Historically, human and animal cadaver models and live animal models provided the mainstay raw material for simulation activities. As noted by Musbahi et al, the authors agree that it remains difficult to surpass the ability of human and animal cadaver models to provide anatomic accuracy, tissue consistency, and surgical conditions [8]. However, the rapid expansion and development of manufacturing and computing technologies holds the promise of delivering a paradigm shift in surgical simulation education.

As shown by our results, an ever-increasing number of anatomically accurate, customized 3D-printed models are being created as this technology becomes more available, accessible, and user-friendly. We are inclined to agree with VanKoevering and Malloy [16] in that 3D-printing provides surgical educators a unique advantage by affording an opportunity to rapidly create complex head and neck anatomical models that can be utilized for procedural training. These 3D-printed models hold an advantage over computer-based platforms because they permit tactile sensation and the use of real instruments. Given that these factors are intrinsic components in psychomotor skills training, 3D-printed models hold a distinct advantage over computer-based simulation platforms [16].

In the last five years, the arena of surgical simulation has seen a sharp increase in VR simulation platforms [17]. With the advancement in digital 3D-visualization along with haptic sensory technology, VR simulation models are providing a more interactive experience than ever before. Our findings are in line with the findings of Arora et al in that VR simulators appear to be most commonly employed in the subspecialties of rhinology and otology [17].

Although prior review articles have attempted to provide a database of otolaryngologic simulation models, the recent rapid increase in the number of documented simulation models warranted an updated review of otolaryngology simulation models. To the best of our knowledge, our paper presents the most expansive database of otolaryngology-specific simulation models, such that we report a total of 104 simulation models compared to the 60 models reported by Javia et al. [118] and the 64 models reported by Musbahi et al [8].  Additionally, in contrast to works such as that of Bhutta et al. [119] and Chan et al. [120], our article discusses simulation models in all divisions of otolaryngology, rather than addressing simulation training in only a single otolaryngologic sub-specialty. Our article also serves as the first to describe otolaryngology-specific simulators under a dedicated Oncologic/Facial Plastics/Reconstruction category in addition to other more commonly described categories such as Airway/Laryngeal, Pediatric, Rhinology, and Otology.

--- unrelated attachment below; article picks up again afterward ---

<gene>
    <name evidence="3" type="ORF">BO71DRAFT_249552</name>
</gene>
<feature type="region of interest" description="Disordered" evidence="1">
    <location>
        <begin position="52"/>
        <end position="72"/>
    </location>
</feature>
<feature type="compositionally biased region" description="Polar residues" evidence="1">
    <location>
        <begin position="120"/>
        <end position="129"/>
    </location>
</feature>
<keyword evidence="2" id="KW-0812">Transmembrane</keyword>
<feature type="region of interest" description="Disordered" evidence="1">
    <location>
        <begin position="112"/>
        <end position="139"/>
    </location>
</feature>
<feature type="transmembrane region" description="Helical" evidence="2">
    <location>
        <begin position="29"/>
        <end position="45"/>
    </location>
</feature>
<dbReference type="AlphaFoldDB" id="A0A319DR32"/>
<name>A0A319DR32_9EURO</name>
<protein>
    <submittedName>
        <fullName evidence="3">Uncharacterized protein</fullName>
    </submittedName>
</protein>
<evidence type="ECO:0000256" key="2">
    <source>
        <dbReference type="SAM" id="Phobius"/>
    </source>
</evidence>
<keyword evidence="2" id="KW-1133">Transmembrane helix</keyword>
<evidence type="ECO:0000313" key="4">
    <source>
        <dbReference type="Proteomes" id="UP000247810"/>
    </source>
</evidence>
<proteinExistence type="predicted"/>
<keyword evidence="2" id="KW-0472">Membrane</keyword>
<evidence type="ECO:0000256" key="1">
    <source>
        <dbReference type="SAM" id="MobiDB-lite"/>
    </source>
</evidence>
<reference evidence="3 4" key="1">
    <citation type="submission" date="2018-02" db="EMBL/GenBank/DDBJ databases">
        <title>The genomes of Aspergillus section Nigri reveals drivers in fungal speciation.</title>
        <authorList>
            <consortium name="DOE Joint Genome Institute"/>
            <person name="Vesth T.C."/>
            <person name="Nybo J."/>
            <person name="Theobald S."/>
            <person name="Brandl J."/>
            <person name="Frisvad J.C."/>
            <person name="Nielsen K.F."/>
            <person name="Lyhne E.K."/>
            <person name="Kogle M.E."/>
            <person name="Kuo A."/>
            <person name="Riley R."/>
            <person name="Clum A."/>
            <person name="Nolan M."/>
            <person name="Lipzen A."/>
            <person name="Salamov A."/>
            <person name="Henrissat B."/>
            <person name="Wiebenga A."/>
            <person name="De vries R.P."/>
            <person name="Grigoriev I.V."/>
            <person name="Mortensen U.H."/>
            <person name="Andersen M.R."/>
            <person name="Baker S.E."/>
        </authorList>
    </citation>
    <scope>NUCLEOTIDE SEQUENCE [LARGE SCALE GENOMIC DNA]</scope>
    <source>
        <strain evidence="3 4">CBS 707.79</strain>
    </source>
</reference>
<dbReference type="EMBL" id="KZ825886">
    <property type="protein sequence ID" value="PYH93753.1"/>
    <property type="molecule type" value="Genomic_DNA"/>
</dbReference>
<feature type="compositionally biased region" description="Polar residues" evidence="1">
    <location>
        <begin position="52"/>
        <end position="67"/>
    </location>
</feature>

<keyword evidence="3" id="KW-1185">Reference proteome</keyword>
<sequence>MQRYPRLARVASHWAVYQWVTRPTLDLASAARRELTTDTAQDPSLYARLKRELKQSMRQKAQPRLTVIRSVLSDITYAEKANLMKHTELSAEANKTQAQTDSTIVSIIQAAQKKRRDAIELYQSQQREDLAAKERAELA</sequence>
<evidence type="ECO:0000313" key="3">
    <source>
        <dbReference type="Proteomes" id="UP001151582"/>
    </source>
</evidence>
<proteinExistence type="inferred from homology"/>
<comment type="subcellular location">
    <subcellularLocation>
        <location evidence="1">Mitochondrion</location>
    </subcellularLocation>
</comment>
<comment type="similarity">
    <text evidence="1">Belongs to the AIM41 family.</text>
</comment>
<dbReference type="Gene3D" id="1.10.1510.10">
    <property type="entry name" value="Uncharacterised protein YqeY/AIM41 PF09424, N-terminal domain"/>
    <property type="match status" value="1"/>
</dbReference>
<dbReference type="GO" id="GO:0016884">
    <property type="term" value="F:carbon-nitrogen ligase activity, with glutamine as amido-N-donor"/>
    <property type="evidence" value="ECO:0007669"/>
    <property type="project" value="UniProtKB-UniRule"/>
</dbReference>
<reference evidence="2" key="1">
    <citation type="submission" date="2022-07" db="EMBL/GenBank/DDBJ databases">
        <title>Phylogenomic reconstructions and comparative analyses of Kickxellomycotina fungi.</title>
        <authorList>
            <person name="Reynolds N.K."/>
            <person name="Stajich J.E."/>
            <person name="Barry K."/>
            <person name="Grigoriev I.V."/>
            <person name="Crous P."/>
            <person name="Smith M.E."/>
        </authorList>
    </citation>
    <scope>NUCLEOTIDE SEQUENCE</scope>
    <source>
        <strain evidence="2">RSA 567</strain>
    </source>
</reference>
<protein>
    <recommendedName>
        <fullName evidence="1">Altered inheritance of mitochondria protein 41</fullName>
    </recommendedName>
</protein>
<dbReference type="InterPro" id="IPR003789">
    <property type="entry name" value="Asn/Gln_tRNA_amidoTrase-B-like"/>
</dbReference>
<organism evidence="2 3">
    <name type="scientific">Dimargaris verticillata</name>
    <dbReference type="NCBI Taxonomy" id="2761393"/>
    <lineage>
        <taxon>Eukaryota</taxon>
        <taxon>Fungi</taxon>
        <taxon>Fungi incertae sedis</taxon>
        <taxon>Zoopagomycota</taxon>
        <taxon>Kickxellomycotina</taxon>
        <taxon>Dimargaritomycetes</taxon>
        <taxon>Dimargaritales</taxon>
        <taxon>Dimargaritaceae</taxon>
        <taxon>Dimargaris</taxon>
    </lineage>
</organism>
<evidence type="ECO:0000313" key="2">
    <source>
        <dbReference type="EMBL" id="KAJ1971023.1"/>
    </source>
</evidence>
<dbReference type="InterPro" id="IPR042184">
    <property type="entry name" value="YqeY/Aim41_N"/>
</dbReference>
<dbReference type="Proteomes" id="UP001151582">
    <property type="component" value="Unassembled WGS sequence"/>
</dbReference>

Due to the vast and ever-growing number of documented simulation models, the systematic review performed may not have captured a comprehensive list of all available surgical simulators. Evaluation of quality and validity of individual simulation platforms was also not conducted given that this be beyond the scope of this paper. The data presented by the authors is instead intended to provide an expansive list that contains simulation options that would adequately suffice the breadth of otolaryngologic training for medical students and residents alike. Future projects can be geared towards the expansion and validity testing of this dynamic and constantly growing list, and utilize it to create a standard, uniform, cost-effective, and high-fidelity simulation curriculum that can be employed by otolaryngology training programs.

Conclusion

Current literature shows the availability of several otolaryngology-specific simulation models that have proven beneficial in otolaryngologic surgical training. Recent advancements in manufacturing and computing technologies are contributing to a paradigm shift in surgical simulation education. With the availability of these options, there exists the potential to establish a well-structured and standardized approach to simulation activities across otolaryngology training programs.

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Editorial Information

Publication History

Received date: March 07, 2019
Accepted date: March 20, 2019
Published date: April 03, 2019

Disclosure

Podium presentation at 2019 Triological Combined Sections Meeting, Coronado, CA, Jan 24-26, 2019.